The Federal Circuit’s Decision

The Federal Circuit reversed the Court of Federal Claims. The court held that the associated-property rule in Regs. Sec. 1.263A-11(e)(1)(ii)(B) as applied to property temporarily withdrawn from service was not a reasonable interpretation of Sec. 263A.

The court applied the two-step Chevron analysis to the regulation to determine if the regulation was valid (Chevron, U.S.A., Inc. v. Natural Resources Defense Council, 467 U.S. 837 (1984)). In that analysis, a court first determines whether a statute is ambiguous and thus subject to agency interpretation. If the statute is ambiguous, the court then determines whether the agency’s interpretation is based on a permissible construction of the statute. With regard to the first test, the court found that Sec. 263A contained only a circular definition of production expenditures and was therefore ambiguous on that point. Accordingly, the definition was subject to interpretation in regulations by the IRS.

However, the court further found that as applied to property temporarily withdrawn from service, the IRS was unreasonable in defining production expenditures in Regs. Sec. 1.263A-11(e)(1)(ii)(B) to include the adjusted basis of the entire unit of property, because doing so directly contradicted the avoided-cost rule that Congress intended to implement. The avoided-cost rule recognizes that if the improvement had not been made, those funds (equal to the cost of the improvement) could have been used to pay down the debt and therefore reduce interest that accrued on the debt. The court reasoned that the cost of the adjusted basis of the unit would not be available to pay down debt at the time of the improvement because the funds to purchase the unit were expended at the time of acquisition. Consequently, they are not available to pay down debt if the improvement is not made, thus making their inclusion inconsistent with the avoided-cost rule.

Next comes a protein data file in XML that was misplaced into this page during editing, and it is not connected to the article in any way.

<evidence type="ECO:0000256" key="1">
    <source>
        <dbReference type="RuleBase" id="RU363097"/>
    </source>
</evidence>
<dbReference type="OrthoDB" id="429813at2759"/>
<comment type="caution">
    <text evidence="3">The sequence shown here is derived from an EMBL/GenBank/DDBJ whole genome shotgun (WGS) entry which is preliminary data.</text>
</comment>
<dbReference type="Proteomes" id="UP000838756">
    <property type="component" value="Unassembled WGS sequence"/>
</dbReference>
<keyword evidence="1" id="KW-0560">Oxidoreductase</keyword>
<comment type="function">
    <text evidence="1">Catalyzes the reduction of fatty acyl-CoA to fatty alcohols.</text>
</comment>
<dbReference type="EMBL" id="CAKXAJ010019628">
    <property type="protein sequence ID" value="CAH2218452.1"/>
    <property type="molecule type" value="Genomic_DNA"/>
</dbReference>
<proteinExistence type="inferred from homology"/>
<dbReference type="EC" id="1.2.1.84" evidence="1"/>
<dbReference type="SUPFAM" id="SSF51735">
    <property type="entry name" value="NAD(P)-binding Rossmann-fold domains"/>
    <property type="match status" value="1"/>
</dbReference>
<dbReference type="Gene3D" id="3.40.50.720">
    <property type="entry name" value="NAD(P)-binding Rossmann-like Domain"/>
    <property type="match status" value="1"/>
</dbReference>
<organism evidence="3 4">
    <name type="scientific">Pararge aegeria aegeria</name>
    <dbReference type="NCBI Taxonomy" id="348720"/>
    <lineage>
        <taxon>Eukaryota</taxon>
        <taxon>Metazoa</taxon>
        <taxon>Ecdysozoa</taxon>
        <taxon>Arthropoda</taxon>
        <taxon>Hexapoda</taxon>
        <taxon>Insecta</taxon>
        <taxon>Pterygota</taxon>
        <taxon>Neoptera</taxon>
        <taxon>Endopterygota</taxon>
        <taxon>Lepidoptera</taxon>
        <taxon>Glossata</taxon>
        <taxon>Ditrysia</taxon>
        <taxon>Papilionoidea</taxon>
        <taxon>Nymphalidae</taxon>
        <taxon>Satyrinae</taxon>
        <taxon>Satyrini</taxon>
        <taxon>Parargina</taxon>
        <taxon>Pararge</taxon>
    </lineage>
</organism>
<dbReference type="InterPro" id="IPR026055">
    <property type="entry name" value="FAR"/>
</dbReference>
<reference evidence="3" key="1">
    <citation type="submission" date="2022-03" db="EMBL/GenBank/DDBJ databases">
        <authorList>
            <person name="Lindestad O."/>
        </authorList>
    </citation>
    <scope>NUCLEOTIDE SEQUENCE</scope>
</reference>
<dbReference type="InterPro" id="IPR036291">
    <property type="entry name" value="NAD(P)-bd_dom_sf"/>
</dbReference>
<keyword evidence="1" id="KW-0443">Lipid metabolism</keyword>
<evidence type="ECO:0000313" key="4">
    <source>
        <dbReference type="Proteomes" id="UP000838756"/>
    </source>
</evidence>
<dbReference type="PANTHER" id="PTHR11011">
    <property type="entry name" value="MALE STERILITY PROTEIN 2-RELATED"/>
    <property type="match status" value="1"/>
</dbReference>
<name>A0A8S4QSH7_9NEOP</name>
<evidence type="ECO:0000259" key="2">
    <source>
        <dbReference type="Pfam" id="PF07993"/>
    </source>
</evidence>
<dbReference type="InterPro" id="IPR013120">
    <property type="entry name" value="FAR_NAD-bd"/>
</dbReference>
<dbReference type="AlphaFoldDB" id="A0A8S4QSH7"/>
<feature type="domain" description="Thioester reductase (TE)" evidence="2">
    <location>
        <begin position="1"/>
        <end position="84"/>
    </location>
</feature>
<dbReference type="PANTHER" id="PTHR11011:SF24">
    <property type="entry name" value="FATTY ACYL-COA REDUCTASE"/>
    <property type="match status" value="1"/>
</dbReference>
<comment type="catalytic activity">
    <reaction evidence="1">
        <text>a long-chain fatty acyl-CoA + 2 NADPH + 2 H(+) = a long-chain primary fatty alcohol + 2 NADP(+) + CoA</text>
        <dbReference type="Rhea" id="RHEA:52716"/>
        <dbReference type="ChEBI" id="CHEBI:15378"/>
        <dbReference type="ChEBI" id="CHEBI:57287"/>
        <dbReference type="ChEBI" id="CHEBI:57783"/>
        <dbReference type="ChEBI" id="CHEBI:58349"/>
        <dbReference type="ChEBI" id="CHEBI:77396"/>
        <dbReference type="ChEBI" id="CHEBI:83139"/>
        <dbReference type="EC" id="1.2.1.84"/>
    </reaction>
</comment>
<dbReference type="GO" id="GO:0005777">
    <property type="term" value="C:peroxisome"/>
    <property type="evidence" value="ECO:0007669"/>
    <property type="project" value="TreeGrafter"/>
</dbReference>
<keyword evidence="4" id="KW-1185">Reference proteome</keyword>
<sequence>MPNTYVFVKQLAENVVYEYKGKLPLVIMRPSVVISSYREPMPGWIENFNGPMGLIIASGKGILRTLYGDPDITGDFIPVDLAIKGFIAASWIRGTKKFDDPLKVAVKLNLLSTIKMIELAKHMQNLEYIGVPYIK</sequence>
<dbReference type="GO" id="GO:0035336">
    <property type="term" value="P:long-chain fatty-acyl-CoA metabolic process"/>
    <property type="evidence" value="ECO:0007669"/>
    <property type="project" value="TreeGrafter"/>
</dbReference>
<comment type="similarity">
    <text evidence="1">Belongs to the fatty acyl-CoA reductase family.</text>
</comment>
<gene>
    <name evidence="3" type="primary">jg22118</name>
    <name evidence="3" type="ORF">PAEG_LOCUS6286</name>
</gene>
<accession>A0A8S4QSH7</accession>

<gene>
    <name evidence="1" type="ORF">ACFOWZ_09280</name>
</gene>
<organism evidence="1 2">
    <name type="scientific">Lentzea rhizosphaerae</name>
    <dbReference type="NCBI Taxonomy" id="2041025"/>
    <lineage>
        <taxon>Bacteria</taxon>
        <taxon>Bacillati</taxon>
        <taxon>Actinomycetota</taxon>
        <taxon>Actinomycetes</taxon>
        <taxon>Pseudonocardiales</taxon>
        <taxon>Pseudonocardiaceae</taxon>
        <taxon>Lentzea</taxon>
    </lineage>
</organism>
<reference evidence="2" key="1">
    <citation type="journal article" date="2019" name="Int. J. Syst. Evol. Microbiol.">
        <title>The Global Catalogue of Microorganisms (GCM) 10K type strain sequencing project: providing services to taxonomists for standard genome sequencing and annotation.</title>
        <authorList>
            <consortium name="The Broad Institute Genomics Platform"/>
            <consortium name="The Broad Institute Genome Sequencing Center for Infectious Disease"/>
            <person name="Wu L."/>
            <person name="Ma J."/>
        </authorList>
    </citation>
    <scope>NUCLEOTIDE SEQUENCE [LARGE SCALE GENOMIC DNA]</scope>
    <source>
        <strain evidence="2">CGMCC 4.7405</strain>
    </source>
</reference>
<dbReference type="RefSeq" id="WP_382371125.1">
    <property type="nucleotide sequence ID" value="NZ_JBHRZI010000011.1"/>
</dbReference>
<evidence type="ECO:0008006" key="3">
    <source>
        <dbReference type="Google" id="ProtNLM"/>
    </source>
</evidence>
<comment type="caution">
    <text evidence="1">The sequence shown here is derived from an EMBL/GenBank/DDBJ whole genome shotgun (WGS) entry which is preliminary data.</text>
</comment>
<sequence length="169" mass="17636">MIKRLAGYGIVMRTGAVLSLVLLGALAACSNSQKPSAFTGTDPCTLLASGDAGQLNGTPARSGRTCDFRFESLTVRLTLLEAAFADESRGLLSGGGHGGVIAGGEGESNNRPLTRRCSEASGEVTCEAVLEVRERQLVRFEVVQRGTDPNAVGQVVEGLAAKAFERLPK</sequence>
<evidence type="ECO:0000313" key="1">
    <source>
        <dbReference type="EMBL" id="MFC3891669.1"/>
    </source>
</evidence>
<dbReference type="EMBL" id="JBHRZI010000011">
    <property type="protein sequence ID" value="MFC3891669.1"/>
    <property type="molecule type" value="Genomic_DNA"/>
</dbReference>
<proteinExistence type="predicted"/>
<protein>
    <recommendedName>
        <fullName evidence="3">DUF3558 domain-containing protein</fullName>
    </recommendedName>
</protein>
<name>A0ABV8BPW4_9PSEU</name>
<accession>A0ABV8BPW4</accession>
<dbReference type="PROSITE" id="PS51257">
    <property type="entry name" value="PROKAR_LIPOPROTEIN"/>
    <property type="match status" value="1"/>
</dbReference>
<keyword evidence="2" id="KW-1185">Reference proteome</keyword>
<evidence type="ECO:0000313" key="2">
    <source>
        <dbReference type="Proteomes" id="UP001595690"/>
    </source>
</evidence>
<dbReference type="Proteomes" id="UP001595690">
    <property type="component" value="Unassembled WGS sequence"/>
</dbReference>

The court also stated that the regulation leads to absurd results. Because the adjusted basis amount of the property in question can have almost no relation to the cost of the improvement, the production expenditures and therefore the interest cost the taxpayer is required to capitalize could vary drastically for similar improvements done to different units of property with different adjusted bases. As the court pointed out, this occurred in Dominion’s case, where there was a huge difference in the adjusted bases of the two units at issue. According to the court, the law did not intend such a result.

Finally, the court acknowledged that an amount equal to the adjusted basis could potentially satisfy the avoided-cost method by assuming that the property owner would have sold the unit and used the sale proceeds to pay down the debt. However, in the case of property removed from service for improvement, this assumption was totally divorced from reality because the property is being improved to be put back into service. The court therefore rejected the use of this rationale for including adjusted basis in production expenditures.

Reflections

Both the Court of Federal Claims and the Federal Circuit also considered the case Motor Vehicles Manufacturers Ass’n of the United States, Inc. v. State Farm Mutual Automobile Insurance Co. , 463 U.S. 29 (1983), in which the Supreme Court set out the requirement that an agency, when promulgating a regulation, must “articulate a satisfactory explanation for its action, including a rational connection between the facts found and the choice made.” The Court of Federal Claims found that the requirement was met because, although the IRS had not cogently explained its actions with respect to the regulation, it had alerted taxpayers to the existence of the issue, and the path that it had taken in the rulemaking process could be discerned “albeit somewhat murkily.” However, the Federal Circuit, noting that the IRS had not explained how the use of an adjusted basis implements the avoided-cost rule in the preamble to the regulations or otherwise, held that the IRS had failed to meet the State Farm requirement. Given that the IRS frequently provides little explanation of the rationale for the positions it takes in regulations, this requirement, if it is followed by other courts, could provide a useful weapon for attacking the validity of regulations.

Dominion Resources Inc. , No. 2011-5087 (Fed. Cir. 5/31/12)